By working throughout all hours of the day, you are not allowing yourself time to breathe, refocus, and refresh. Without refocusing, you are actually at risk of making spontaneous and poor business decisions. So by depriving your body of the rest it needs, you are also depriving your business.

With more rest time to balance your work hours, you will inevitably make more intelligent and thoughtful decisions that the future of your company depends on.

Loneliness

The life of an entrepreneur can be pretty lonely at times. And there are a few reasons for that.

When you are building a business, as previously stated, you are dedicating all of your time. This means the time that you would normally spend with family and friends is drastically cut from your life. For some, this is easier than others. But for many, it could have a huge impact on mental and emotional health.

Owning a start-up can also be lonely because you are in charge. Being the top-dog oftentimes means hiding emotions from your team. As a leader, there is natural pressure to be calm, cool, and collected. A leader doesn’t want their team to know that there are financial issues or major concern about the company’s mission in relation to the decisions their making. Leaders want to display a confident smile to their employees. But those smiles are often hiding secret worries that when bottled up have health effects on the wearer.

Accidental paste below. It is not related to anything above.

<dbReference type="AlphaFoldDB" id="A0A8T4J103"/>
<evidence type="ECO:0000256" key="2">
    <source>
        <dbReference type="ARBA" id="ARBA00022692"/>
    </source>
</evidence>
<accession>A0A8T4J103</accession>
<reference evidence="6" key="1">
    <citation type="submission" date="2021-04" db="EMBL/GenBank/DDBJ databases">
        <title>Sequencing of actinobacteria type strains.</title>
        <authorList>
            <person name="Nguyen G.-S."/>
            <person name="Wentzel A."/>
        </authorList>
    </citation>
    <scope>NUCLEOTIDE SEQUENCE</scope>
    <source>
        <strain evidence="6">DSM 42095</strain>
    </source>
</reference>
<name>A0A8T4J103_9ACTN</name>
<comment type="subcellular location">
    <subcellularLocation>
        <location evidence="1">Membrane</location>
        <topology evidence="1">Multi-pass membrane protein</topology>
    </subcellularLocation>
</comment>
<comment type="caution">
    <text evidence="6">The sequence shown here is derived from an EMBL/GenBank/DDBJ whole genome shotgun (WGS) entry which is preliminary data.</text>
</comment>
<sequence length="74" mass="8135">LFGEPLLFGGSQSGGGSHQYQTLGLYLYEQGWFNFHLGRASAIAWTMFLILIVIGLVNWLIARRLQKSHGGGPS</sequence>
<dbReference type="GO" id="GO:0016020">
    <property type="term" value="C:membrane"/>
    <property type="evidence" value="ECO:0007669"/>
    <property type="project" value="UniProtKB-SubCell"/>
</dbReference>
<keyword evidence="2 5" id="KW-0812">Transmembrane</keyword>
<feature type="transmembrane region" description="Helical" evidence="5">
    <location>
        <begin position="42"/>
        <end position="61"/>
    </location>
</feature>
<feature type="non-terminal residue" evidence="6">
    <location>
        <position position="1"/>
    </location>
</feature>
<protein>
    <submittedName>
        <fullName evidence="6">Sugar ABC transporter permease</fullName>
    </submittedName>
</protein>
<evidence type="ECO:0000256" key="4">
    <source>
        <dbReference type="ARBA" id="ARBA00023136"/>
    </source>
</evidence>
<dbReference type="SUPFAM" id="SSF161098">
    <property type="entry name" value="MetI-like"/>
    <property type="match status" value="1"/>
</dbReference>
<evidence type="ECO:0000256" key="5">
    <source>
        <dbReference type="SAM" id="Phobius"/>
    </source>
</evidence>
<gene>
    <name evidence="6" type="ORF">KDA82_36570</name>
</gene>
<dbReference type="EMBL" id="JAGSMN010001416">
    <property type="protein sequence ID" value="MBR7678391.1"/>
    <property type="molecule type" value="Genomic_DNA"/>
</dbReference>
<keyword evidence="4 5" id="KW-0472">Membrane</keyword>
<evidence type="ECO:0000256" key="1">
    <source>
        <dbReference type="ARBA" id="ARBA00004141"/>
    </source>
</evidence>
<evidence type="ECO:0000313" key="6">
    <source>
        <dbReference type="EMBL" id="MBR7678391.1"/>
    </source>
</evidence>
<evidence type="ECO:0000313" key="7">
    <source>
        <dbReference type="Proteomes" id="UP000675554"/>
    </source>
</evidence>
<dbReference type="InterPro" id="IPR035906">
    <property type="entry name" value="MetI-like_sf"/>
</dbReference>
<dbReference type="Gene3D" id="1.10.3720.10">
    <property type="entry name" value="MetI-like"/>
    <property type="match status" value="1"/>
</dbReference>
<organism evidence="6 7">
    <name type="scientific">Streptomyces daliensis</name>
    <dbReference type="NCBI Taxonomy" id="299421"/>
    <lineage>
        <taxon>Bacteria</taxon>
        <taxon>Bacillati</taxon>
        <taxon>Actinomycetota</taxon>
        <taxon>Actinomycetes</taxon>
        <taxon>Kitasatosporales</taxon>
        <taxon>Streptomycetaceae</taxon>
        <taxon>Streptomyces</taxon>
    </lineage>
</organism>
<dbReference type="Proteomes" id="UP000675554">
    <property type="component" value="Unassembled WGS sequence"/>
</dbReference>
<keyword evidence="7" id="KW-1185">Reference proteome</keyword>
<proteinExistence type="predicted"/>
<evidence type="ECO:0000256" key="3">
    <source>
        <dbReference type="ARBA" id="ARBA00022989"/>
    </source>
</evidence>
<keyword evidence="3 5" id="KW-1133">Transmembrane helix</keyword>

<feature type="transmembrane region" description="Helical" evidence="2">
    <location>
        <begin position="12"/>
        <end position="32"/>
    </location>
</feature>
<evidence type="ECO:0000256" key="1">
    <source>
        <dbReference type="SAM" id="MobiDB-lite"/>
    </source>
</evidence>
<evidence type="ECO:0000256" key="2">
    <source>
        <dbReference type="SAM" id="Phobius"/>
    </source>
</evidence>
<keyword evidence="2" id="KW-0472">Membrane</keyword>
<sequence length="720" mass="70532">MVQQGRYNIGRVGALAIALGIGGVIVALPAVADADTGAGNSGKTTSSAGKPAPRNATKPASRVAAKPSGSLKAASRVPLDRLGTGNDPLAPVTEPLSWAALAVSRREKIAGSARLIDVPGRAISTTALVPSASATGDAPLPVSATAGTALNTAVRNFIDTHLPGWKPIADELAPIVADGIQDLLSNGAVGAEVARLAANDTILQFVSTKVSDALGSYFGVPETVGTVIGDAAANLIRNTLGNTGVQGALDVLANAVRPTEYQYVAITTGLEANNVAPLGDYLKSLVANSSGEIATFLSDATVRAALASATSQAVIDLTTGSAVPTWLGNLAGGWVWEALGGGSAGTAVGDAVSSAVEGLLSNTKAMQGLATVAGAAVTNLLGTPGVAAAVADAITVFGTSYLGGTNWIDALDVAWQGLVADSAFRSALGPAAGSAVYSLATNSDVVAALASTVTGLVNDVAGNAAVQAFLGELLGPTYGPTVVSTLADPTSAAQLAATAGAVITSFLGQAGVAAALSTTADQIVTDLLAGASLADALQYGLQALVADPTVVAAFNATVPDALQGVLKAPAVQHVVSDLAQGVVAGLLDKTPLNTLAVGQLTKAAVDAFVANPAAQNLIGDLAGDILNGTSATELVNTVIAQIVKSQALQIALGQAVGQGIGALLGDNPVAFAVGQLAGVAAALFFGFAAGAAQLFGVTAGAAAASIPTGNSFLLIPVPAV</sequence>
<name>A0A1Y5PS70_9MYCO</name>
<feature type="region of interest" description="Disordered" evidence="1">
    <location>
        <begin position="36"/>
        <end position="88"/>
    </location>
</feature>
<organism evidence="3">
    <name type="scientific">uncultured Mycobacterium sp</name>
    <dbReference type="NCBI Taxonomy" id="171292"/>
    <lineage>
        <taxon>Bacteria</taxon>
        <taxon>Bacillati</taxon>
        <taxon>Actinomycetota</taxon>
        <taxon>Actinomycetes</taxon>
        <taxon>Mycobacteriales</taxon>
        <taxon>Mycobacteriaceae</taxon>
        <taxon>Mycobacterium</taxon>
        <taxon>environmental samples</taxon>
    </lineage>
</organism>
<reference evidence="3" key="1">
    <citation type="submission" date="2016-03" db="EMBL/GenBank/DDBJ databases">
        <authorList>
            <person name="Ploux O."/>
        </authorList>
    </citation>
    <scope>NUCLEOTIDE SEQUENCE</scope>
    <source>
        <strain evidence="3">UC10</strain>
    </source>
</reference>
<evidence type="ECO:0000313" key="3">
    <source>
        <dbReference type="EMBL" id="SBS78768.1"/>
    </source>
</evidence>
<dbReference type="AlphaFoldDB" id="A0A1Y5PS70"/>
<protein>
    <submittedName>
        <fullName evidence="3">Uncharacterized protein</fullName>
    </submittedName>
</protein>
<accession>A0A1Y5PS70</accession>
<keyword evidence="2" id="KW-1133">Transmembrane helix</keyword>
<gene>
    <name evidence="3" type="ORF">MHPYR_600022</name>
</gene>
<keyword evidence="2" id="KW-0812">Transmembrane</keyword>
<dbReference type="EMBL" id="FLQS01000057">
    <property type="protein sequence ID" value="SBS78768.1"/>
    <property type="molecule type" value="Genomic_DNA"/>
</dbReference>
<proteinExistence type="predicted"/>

Not being able to properly share, analyze, and iterate concerns to others is a pressure that is overwhelming. Everyone, even leaders, should have someone to talk to about these mind-filling problems. But most times in the land of startups, there is no one to discuss with, leaving the leader feeling lonely and drowning in their emotions.

Mental, Emotional, and Physical Health Concerns

There are many mental, emotional, and physical health concerns that derive from building a business.

The feeling of loneliness and isolation can oftentimes lead to depression. This depression can come in the form of mania, affecting the individual through highs and lows. For example, a depressed overworked leader may suddenly get a high from signing on a new investor. This ‘high’ could make them completely forget about how terrible they were feeling beforehand. The high-low imbalance is part of what keeps entrepreneurs moving forward, even when their business is causing them great distress most of the time.

Furthermore, science has confirmed that depression can lead to physical ailments such as fatigue, decreased pain tolerance, muscle pain, headaches, vision problems, and stomach issues such as pain and digestive problems.

For anyone, financial issues can bring on major stress and affect a person’s ability to sleep, eat, and think clearly. And leaders are no exception. These constant financial hurdles can do a number on both physical and mental health, which in fact makes it harder to make intelligent decisions regarding your business. In order to think smart, you have to give your body what it needs.

Not only do financial issues bring about stress, but they can also bring about anxiety. And this anxiety doesn’t improve by working at all hours of the day to try to make up for the money being lost. Actually, it makes it much worse. By putting in extra hours, mentally and physically, you drown yourself emotionally into the pool of stress, causing even more anxiety, worry, and fear.

Like depression, anxiety and stress have physical side-effects that can be negatively lifechanging. Studies have shown that anxiety and stress have been linked to long-term, sometimes irreversible, diseases such as gastrointestinal disorders, chronic respiratory disorders, and heart disease.